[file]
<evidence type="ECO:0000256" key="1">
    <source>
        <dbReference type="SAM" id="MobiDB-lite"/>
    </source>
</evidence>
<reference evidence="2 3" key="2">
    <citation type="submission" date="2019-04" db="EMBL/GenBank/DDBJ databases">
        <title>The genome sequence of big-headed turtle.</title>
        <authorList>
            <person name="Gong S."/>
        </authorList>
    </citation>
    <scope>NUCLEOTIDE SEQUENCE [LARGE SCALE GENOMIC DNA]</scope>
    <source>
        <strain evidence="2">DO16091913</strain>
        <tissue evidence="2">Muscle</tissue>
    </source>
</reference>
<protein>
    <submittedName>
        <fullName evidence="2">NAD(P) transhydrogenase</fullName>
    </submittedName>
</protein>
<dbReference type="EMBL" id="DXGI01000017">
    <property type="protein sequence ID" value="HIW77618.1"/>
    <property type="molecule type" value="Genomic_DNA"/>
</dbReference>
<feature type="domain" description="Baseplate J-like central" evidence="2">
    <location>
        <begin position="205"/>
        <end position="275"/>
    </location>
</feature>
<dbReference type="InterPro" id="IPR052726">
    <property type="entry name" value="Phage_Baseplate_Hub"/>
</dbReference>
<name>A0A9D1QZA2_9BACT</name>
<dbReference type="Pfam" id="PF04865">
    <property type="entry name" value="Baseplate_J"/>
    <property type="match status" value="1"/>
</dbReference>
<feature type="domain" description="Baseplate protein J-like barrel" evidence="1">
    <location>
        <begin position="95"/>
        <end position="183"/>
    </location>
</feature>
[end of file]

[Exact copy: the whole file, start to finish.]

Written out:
<evidence type="ECO:0000256" key="1">
    <source>
        <dbReference type="SAM" id="MobiDB-lite"/>
    </source>
</evidence>
<reference evidence="2 3" key="2">
    <citation type="submission" date="2019-04" db="EMBL/GenBank/DDBJ databases">
        <title>The genome sequence of big-headed turtle.</title>
        <authorList>
            <person name="Gong S."/>
        </authorList>
    </citation>
    <scope>NUCLEOTIDE SEQUENCE [LARGE SCALE GENOMIC DNA]</scope>
    <source>
        <strain evidence="2">DO16091913</strain>
        <tissue evidence="2">Muscle</tissue>
    </source>
</reference>
<protein>
    <submittedName>
        <fullName evidence="2">NAD(P) transhydrogenase</fullName>
    </submittedName>
</protein>
<dbReference type="EMBL" id="DXGI01000017">
    <property type="protein sequence ID" value="HIW77618.1"/>
    <property type="molecule type" value="Genomic_DNA"/>
</dbReference>
<feature type="domain" description="Baseplate J-like central" evidence="2">
    <location>
        <begin position="205"/>
        <end position="275"/>
    </location>
</feature>
<dbReference type="InterPro" id="IPR052726">
    <property type="entry name" value="Phage_Baseplate_Hub"/>
</dbReference>
<name>A0A9D1QZA2_9BACT</name>
<dbReference type="Pfam" id="PF04865">
    <property type="entry name" value="Baseplate_J"/>
    <property type="match status" value="1"/>
</dbReference>
<feature type="domain" description="Baseplate protein J-like barrel" evidence="1">
    <location>
        <begin position="95"/>
        <end position="183"/>
    </location>
</feature>